In Praise of Slowness
Do Everything Faster
We affirm that the world's magnificence has been
enriched by a new beauty: the beauty of speed.
— Futurist Manifesto, 1909
What is the very first thing you do when you wakeup in the morning? Draw the curtains? Roll over to snuggleup with your partner or pillow? Spring out of bed anddo ten push-ups to get the blood pumping? No, the firstthing you do, the first thing everyone does, is check thetime. From its perch on the bedside table, the clock gives usour bearings, telling us not only where we stand vis-à-visthe rest of the day, but also how to respond. If it's early, Iclose my eyes and try to go back to sleep. If it's late, I springout of bed and make a beeline for the bathroom. Rightfrom that first waking moment, the clock calls the shots.And so it goes, on through the day, as we scurry from oneappointment, one deadline, to the next. Every moment iswoven into a schedule, and wherever we look — the bedsidetable, the office canteen, the corner of the computer screen, our own wrists — the clock is ticking, tracking our progress,urging us not to fall behind.
In our fast-moving modern world, it always seems that thetime-train is pulling out of the station just as we reachthe platform. No matter how fast we go, no matter howcleverly we schedule, there are never enough hours in theday. To some extent, it has always been so. But today we feelmore time pressure than ever before. Why? What makes usdifferent from our ancestors? If we are ever going to slowdown, we must understand why we accelerated in the firstplace, why the world got so revved up, so tightly scheduled.And to do that, we need to start at the very beginning, bylooking at our relationship with time itself.
Mankind has always been in thrall to time, sensing itspresence and power, yet never sure how to define it. In thefourth century, St. Augustine mused, "What is time then?If nobody asks me, I know; but if I were desirous to explainit to one that should ask me, plainly I do not know."Sixteen hundred years later, after wrestling with a few pagesof Stephen Hawking, we understand exactly how he felt.Yet even if time remains elusive, every society has evolvedways of measuring its passage. Archaeologists believe thatover twenty thousand years ago European ice age hunterscounted the days between lunar phases by carving lines andholes in sticks and bones. Every great culture in the ancientworld — the Sumerians and the Babylonians, the Egyptiansand the Chinese, the Mayans and the Aztecs — created itsown calendar. One of the first documents to roll off theGutenberg printing press was the "Calendar of 1448."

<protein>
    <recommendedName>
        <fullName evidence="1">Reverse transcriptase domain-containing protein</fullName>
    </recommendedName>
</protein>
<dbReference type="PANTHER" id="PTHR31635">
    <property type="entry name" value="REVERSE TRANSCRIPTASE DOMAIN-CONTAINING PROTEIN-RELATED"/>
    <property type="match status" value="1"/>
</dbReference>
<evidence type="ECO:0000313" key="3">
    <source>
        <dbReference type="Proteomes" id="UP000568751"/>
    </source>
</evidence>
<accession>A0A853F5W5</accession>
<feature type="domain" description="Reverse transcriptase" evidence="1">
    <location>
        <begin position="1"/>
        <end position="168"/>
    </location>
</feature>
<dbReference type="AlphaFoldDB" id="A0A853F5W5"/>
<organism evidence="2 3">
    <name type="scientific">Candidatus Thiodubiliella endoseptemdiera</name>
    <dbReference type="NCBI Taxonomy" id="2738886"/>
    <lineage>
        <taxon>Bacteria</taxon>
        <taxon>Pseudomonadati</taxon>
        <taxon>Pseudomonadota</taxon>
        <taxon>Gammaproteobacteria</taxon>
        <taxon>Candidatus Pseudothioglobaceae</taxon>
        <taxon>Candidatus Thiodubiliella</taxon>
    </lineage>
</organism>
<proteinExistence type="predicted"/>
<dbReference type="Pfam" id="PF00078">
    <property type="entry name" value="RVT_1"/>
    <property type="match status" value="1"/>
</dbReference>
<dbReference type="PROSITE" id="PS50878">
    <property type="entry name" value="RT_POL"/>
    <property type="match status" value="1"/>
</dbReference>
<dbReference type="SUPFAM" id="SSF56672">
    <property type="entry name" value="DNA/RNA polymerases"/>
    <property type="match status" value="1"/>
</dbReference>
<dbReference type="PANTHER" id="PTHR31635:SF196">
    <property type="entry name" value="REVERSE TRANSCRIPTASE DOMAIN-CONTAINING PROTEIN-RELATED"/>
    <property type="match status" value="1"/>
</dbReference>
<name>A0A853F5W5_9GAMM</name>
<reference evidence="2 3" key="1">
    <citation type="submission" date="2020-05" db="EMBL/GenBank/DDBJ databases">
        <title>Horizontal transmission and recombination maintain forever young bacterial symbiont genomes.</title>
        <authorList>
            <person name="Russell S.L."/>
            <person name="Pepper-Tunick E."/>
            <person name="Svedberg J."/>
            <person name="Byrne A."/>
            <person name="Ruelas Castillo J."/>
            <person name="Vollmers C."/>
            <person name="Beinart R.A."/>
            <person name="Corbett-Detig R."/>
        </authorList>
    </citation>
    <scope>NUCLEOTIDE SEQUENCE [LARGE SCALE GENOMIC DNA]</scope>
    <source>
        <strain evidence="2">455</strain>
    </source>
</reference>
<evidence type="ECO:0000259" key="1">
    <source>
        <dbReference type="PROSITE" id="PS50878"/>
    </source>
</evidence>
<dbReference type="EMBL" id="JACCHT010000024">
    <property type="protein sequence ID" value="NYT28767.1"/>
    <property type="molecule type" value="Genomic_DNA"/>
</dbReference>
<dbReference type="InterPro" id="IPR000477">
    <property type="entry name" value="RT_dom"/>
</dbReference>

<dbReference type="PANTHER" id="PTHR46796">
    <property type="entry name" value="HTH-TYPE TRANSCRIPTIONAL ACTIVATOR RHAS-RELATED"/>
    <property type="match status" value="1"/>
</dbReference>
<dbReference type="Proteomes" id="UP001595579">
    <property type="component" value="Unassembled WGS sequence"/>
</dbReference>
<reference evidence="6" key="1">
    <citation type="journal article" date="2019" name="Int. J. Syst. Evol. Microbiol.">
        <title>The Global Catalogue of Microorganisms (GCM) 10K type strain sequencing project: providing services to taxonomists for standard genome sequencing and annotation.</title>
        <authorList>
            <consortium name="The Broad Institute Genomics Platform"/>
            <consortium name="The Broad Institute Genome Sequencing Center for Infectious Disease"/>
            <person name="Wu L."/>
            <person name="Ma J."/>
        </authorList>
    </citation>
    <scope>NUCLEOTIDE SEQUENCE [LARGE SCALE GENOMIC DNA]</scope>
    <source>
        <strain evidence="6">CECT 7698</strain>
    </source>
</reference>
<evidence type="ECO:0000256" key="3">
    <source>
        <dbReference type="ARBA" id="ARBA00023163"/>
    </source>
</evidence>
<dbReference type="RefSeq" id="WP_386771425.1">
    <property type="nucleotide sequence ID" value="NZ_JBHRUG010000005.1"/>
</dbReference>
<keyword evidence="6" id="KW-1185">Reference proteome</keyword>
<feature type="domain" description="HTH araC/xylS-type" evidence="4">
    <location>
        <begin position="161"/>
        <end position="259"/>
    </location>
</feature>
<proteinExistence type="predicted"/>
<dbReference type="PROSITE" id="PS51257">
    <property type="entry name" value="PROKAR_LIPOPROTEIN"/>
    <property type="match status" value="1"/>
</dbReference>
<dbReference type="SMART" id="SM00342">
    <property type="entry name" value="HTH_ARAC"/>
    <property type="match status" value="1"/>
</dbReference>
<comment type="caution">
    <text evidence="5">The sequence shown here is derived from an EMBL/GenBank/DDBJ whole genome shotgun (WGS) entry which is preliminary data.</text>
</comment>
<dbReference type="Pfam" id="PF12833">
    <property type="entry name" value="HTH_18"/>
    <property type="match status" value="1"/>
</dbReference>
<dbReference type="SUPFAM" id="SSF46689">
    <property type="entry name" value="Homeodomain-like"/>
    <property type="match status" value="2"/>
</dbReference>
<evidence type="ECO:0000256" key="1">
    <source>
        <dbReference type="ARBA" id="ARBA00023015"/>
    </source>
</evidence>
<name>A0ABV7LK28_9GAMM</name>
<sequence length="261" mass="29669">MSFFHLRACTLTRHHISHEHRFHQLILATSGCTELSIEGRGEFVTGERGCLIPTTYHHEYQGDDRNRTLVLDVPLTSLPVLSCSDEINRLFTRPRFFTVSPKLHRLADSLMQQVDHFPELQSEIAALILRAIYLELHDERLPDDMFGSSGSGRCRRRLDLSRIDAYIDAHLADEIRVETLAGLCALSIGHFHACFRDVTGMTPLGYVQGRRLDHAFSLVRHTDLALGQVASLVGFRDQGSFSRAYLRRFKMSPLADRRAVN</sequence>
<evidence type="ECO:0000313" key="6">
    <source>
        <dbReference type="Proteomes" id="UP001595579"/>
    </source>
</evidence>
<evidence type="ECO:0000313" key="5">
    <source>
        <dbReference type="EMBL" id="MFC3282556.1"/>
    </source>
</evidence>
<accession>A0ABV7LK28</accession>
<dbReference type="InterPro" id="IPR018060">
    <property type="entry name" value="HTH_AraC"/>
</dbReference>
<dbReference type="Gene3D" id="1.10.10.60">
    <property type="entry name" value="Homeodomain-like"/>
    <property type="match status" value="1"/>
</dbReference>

Once our ancestors learned to measure years, months anddays, the next step was to chop time into smaller units. AnEgyptian sundial dating from 1500 BC is one of the oldestsurviving instruments for dividing the day into equal parts.Early "clocks" were based on the time it took for water orsand to pass through a hole, or for a candle or a dish of oilto burn. Timekeeping took a great leap forward with theinvention of the mechanical clock in thirteenth-centuryEurope. By the late 1600s, people could accurately measurenot only hours, but also minutes and seconds.
Survival was one incentive for measuring time. Ancientcivilizations used calendars to work out when to plant andharvest crops. Right from the start, though, timekeepingproved to be a double-edged sword. On the upside, schedulingcan make anyone, from peasant farmer to softwareengineer, more efficient. Yet as soon as we start to parcelup time, the tables turn, and time takes over. We becomeslaves to the schedule. Schedules give us deadlines, anddeadlines, by their very nature, give us a reason to rush. Asan Italian proverb puts it: Man measures time, and timemeasures man.
By making daily schedules possible, clocks held out thepromise of greater efficiency — and also tighter control. Yetearly timepieces were too unreliable to rule mankind theway the clock does today. Sundials did not work at nightor in cloudy weather, and the length of a sundial hour variedfrom day to day thanks to the tilt of the earth. Ideal fortiming a specific act, hourglasses and water clocks werehopeless at telling the time of day. Why were so many duels, battles and other events in history held at dawn? Notbecause our ancestors were partial to early rises, but becausedawn was the one time that everyone could identify andagree on. In the absence of accurate clocks, life was dictatedby what sociologists call Natural Time. People did thingswhen it felt right, not when a wristwatch told them to. Theyate when hungry, and slept when drowsy. Nevertheless,from early on, telling time went hand in hand with tellingpeople what to do.
As long ago as the sixth century, Benedictine monkslived by a routine that would make a modern time managerproud. Using primitive clocks, they rang bells at setintervals throughout the day and night to hurry each otherfrom one task to the next, from prayer to study to farmingto rest, and back to prayer again. When mechanical clocksbegan springing up in town squares across Europe, the linebetween keeping time and keeping control blurred further.Cologne offers a revealing case study. Historical recordssuggest that a public clock was erected in the German cityaround 1370. In 1374, Cologne passed a statute that fixedthe start and end of the workday for labourers, and limitedtheir lunch break to "one hour and no longer."Continues...